Some Pertinent Solutions to the Challenges Faced by the Pakistani Healthcare Systems

Authors

  • Agha Muhammad Hammad Khan Department of Radiation Oncology, Sultan Qaboos Comprehensive Cancer Care and Research Centre (SQCCCRC), Muscat Sultanate of Oman. https://orcid.org/0000-0002-4160-5618
  • Muneeb Uddin Karim Department of Radiation Oncology, McGill University, Montreal, Canada.
  • Neil Wallace Department of Radiation Oncology, Cork University, Ireland.
  • Fatima Shaukat Department of Radiation Oncology, Cyber Knife & Tomotherapy Facility, Jinnah Post Graduate Medical Centre, Karachi, Pakistan.
  • Muhammad Muaz Abbasi ER & Surgery Department, Ziauddin Medical University, Karachi, Pakistan.

Abstract

Health systems worldwide face various challenges. Disparities are evident among different geographic locations. There are several hurdles in providing high-quality professional education, especially in low- and Lower-Middle-Income Countries (LMICs), including insufficient basic infrastructure and a shortage of professionally trained staff. This issue presents a particular risk in LMICs that are ill-equipped to deal with complex and expensive treatments [1, 2]. Although developing and enhancing educational programs to yield more healthcare professionals is constructive, these efforts need to be accompanied by educational structuring that will provide postgraduates with the necessary competencies [3]. It is not uncommon for the patients in LMICs with a potentially curable disease to receive sub-optimal treatment because of a lack of competencies and a caring attitude. This prompts some interesting challenges around the speciality training of postgraduates. In particular, what we are trying to achieve in modern oncology training programmes? Are current examination systems an effective test of knowledge, skills, and safety to practice? And, if so, are they sufficient to prepare for independent practice? Or should training programmes incorporate non-clinical skills related to issues? Interestingly, according to World Health Organization (W.H.O.), there are six elements or system building blocks of the health system that includes (i) service delivery, (ii) health workforce, (iii) health information systems, (iv) access to essential medicines, (v) financing, and (vi) leadership/governance [4]. We believe that these elements overlap with our proposal of inclusion of non-clinical leadership skills during their early years so that they are aware of the gaps and develop a mindset to improve the healthcare system by themselves.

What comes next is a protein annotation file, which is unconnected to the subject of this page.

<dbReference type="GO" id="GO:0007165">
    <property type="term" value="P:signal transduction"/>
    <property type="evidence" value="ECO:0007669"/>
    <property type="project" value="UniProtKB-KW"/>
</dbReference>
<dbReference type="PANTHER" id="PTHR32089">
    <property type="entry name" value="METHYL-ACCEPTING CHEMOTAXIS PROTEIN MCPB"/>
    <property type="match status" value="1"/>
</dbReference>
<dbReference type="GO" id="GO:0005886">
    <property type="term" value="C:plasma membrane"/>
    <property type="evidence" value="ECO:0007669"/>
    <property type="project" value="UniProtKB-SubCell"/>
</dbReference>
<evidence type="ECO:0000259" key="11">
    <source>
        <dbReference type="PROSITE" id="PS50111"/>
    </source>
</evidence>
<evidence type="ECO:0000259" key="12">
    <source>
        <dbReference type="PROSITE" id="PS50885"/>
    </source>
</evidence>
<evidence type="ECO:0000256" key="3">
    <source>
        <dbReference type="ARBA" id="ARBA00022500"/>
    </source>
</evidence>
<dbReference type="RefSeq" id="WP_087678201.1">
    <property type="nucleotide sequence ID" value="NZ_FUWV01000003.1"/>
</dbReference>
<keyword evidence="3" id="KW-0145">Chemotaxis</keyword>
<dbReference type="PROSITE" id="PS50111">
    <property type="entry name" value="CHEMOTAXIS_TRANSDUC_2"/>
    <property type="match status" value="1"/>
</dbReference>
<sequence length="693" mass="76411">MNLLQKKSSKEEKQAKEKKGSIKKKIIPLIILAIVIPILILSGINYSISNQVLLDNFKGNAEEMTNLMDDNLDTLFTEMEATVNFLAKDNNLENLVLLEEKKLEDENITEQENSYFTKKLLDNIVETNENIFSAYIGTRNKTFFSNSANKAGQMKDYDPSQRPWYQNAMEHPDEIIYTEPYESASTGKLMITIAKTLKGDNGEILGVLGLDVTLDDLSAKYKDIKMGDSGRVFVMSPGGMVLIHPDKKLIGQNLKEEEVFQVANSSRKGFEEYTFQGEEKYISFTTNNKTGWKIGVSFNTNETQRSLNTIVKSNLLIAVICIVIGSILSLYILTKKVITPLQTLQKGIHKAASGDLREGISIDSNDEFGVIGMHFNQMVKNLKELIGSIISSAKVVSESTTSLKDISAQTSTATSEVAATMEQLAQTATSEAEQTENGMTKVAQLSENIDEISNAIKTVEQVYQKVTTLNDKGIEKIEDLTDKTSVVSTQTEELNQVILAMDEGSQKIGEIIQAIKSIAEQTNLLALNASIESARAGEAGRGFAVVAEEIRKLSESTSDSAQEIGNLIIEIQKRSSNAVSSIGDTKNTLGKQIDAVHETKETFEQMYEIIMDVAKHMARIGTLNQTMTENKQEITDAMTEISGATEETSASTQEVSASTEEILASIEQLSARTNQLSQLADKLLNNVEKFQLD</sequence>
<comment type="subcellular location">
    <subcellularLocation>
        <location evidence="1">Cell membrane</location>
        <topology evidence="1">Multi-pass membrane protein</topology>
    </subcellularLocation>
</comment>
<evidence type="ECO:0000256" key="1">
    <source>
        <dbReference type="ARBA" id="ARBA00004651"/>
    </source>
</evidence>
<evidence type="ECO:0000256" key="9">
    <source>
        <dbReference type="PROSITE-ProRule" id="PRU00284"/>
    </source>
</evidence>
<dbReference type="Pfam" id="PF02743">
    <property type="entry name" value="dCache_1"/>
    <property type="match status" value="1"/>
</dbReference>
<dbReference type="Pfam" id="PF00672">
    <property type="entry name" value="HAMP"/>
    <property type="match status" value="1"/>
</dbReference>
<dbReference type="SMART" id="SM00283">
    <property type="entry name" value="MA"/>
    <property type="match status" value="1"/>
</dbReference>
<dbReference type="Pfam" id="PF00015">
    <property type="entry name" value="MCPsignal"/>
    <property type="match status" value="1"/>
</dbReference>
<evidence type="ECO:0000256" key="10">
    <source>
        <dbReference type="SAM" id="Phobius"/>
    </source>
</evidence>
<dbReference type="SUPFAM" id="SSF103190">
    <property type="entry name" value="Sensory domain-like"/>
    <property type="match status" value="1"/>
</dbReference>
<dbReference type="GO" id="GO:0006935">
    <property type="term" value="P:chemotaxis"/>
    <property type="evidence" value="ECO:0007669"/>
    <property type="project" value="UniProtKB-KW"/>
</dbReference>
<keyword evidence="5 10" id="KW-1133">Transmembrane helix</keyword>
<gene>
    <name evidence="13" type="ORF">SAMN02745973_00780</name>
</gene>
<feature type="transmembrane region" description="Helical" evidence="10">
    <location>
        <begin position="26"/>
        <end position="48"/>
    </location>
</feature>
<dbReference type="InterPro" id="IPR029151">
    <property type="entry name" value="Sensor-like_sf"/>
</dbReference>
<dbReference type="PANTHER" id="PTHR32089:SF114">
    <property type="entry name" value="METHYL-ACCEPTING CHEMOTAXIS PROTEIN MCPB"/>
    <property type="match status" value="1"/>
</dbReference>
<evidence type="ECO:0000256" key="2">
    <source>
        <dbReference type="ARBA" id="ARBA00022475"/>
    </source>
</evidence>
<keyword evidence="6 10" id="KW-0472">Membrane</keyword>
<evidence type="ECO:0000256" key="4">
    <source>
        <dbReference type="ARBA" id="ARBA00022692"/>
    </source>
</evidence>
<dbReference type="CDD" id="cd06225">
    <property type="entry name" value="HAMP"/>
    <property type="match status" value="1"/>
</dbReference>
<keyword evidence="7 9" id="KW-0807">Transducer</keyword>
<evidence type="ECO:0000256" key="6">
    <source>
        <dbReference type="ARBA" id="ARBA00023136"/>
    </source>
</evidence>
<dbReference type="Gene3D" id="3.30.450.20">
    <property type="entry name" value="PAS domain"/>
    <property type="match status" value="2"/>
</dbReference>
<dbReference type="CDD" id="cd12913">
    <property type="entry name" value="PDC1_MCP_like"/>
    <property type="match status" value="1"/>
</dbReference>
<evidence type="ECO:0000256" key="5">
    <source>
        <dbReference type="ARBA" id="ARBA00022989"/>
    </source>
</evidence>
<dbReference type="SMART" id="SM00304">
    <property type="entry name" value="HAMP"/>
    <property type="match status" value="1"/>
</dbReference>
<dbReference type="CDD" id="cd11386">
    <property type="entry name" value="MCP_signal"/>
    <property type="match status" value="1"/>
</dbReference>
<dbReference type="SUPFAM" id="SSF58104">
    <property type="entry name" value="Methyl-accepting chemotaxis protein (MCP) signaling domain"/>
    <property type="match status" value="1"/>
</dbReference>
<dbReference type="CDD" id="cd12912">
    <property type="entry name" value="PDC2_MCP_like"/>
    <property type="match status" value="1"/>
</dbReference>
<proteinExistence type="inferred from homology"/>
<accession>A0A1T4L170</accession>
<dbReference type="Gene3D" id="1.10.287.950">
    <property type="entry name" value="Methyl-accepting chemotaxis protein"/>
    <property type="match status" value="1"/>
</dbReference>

In this paper, we propose these five concepts to be inducted into our postgraduate training that will pave the way to improve our healthcare system.

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Published

2023-06-23

How to Cite

1.
Khan AMH, Karim MU, Wallace N, Shaukat F, Abbasi MM. Some Pertinent Solutions to the Challenges Faced by the Pakistani Healthcare Systems. Nat J Health Sci [Internet]. 2023Jun.23 [cited 2023Sep.24];8(2):47-50. Available from: https://ojs.njhsciences.com/index.php/njhs/article/view/395

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Perspective